They will find much support from progressive Jewish and Israeli organizations such as B’Tselem, Jewish Voice for Peace, the New Israel Fund, Rabbis for Human Rights, Gush Shalom, Seeds of Peace, and J Street just to name a few.

We should be talking with Israelis who support justice, like courageous Israeli civil rights writers like Bradley Burston and Gideon Levy, and many of the Israeli groups above, not supporting a blanket and self-destructive BDS Boycott that targets all of Israel.

On January 15, Palestinians should abandon their failed strategies and embrace new more principled stand. Suspend all their business and efforts to honor the Rev. Martin Luther King Jr., and redefine themselves with a protest process that can be more successful in standing up to Israel racism.

Mark a time that day for a Palestinian and Arab World “moment of silence” in King’s name, and make King’s successful efforts our own.

(Ray Hanania is an award-winning Palestinian American columnist, author and former political reporter who covered Chicago City Hall from 1976 until 1992. Email him at

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Ray Hanania

Ray Hanania is an award winning political and humor columnist who analyzes American and Middle East politics, and life in general. He is an author of several books.

"I write about three topics, the Middle East, politics and life in general. I often take my life experiences and offer them in an entertaining way to readers, and I take on the toughest topics like the Israel-Palestine conflict and don't pull any punches about what I feel is fair. But, my priority is always about writing the good story."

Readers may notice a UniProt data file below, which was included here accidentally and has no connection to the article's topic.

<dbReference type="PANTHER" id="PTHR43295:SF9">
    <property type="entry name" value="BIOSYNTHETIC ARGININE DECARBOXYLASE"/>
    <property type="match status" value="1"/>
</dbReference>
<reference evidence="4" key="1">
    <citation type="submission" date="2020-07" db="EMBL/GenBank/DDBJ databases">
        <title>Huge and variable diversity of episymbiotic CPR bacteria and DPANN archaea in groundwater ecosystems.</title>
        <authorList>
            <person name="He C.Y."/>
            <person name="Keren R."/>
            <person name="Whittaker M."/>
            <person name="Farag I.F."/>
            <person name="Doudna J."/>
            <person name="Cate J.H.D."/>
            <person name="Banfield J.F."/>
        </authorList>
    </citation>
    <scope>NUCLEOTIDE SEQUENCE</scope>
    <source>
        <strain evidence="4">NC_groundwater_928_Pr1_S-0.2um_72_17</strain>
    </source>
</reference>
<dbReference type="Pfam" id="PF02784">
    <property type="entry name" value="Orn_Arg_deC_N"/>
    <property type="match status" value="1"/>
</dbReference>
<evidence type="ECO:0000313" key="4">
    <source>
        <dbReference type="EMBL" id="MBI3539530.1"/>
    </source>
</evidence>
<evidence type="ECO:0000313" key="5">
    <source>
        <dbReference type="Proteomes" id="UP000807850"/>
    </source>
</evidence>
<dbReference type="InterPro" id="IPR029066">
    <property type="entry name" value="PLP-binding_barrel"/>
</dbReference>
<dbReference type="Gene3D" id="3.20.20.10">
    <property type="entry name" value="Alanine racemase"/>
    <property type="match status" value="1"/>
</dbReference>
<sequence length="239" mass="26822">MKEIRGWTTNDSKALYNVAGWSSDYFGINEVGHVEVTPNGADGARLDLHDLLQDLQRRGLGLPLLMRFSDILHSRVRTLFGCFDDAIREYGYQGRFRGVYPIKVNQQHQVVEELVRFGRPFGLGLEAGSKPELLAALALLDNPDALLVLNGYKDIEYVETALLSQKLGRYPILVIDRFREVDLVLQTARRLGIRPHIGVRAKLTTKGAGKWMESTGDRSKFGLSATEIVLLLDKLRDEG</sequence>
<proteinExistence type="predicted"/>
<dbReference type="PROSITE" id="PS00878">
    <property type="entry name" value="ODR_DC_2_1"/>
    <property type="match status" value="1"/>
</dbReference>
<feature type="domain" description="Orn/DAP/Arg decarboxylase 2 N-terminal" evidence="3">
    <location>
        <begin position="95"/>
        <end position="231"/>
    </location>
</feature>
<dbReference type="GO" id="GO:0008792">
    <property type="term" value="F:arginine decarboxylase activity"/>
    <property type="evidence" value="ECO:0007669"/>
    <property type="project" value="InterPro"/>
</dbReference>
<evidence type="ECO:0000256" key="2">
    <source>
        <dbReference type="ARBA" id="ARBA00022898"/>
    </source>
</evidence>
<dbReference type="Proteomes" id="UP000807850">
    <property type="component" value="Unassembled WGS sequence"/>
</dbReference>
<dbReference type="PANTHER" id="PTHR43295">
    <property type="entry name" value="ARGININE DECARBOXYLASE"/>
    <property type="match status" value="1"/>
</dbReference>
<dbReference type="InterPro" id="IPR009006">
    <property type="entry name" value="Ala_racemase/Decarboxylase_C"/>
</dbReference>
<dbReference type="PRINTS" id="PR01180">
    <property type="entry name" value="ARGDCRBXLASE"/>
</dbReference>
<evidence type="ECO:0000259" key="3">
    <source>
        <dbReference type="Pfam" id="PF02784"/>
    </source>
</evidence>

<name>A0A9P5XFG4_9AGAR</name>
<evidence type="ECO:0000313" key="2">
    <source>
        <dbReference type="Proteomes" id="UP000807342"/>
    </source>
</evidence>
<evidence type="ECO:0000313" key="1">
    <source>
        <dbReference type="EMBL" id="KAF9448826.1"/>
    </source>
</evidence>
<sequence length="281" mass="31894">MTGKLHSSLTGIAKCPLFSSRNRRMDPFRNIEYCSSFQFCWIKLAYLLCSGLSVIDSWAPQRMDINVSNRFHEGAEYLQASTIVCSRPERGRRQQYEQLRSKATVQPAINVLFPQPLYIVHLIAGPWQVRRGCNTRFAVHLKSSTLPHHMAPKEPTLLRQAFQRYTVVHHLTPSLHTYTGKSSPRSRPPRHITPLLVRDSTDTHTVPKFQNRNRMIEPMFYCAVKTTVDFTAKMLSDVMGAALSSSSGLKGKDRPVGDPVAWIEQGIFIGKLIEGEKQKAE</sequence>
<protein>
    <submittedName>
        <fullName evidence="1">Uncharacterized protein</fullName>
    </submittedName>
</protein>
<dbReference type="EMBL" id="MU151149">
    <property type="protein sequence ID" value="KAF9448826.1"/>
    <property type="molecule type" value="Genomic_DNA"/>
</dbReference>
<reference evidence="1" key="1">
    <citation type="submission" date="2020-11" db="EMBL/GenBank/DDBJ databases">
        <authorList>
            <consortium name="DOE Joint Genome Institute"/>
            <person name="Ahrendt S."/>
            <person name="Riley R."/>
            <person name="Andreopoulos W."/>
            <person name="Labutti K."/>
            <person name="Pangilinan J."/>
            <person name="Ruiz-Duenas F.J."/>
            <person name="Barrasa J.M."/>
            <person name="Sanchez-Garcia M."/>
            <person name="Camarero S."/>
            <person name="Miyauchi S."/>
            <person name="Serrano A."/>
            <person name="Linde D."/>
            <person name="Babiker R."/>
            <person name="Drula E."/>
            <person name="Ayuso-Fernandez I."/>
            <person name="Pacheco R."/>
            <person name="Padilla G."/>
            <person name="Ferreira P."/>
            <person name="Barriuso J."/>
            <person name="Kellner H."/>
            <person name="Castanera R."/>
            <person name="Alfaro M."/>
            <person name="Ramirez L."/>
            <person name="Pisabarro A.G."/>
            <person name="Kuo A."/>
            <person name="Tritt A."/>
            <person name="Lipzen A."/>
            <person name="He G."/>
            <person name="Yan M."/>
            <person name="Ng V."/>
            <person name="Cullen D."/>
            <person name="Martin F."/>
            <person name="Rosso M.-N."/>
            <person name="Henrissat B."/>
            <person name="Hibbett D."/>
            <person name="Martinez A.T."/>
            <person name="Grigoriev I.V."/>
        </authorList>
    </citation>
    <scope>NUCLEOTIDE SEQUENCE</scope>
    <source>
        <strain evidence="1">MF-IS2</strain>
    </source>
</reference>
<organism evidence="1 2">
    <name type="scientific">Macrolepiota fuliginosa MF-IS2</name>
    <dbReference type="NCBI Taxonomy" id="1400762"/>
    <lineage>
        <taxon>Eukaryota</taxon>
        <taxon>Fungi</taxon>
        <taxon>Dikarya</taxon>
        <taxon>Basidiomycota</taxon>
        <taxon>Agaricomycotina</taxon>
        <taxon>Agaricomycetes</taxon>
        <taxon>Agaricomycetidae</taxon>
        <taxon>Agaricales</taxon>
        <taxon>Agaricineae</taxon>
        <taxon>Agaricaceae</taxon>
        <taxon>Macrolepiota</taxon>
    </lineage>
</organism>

Hanania covered Chicago Politics and Chicago City Hall from 1976 through 1992. Hanania began writing in 1975 when he published The Middle Eastern Voice newspaper in Chicago (1975-1977). He later published “The National Arab American Times” newspaper which was distributed through 12,500 Middle East food stores in 48 American States (2004-2007).

Hanania writes weekly columns on Middle East and American Arab issues for the Arab News in Saudi Arabia at, and at, and at He has also published weekly columns in the Jerusalem Post newspaper,, Newsday Newspaper in New York, the Orlando Sentinel Newspapers, and the Arlington Heights Daily Herald.

Palestinian, American Arab and Christian, Hanania’s parents originate from Jerusalem and Bethlehem.

Hanania is the recipient of four (4) Chicago Headline Club “Peter Lisagor Awards” for Column writing. In November 2006, he was named “Best Ethnic American Columnist” by the New American Media. In 2009, Hanania received the prestigious Sigma Delta Chi Award for Writing from the Society of Professional Journalists. He is the recipient of the MT Mehdi Courage in Journalism Award. He was honored for his writing skills with two (2) Chicago Stick-o-Type awards from the Chicago Newspaper Guild. In 1990, Hanania was nominated by the Chicago Sun-Times editors for a Pulitzer Prize for his four-part series on the Palestinian Intifada.

His writings have also been honored by two national Awards from ADC for his writing, and from the National Arab American Journalists Association.

The managing editor of Suburban Chicagoland Online News website, Hanania's columns also appear in the Southwest News Newspaper Group of 8 newspapers.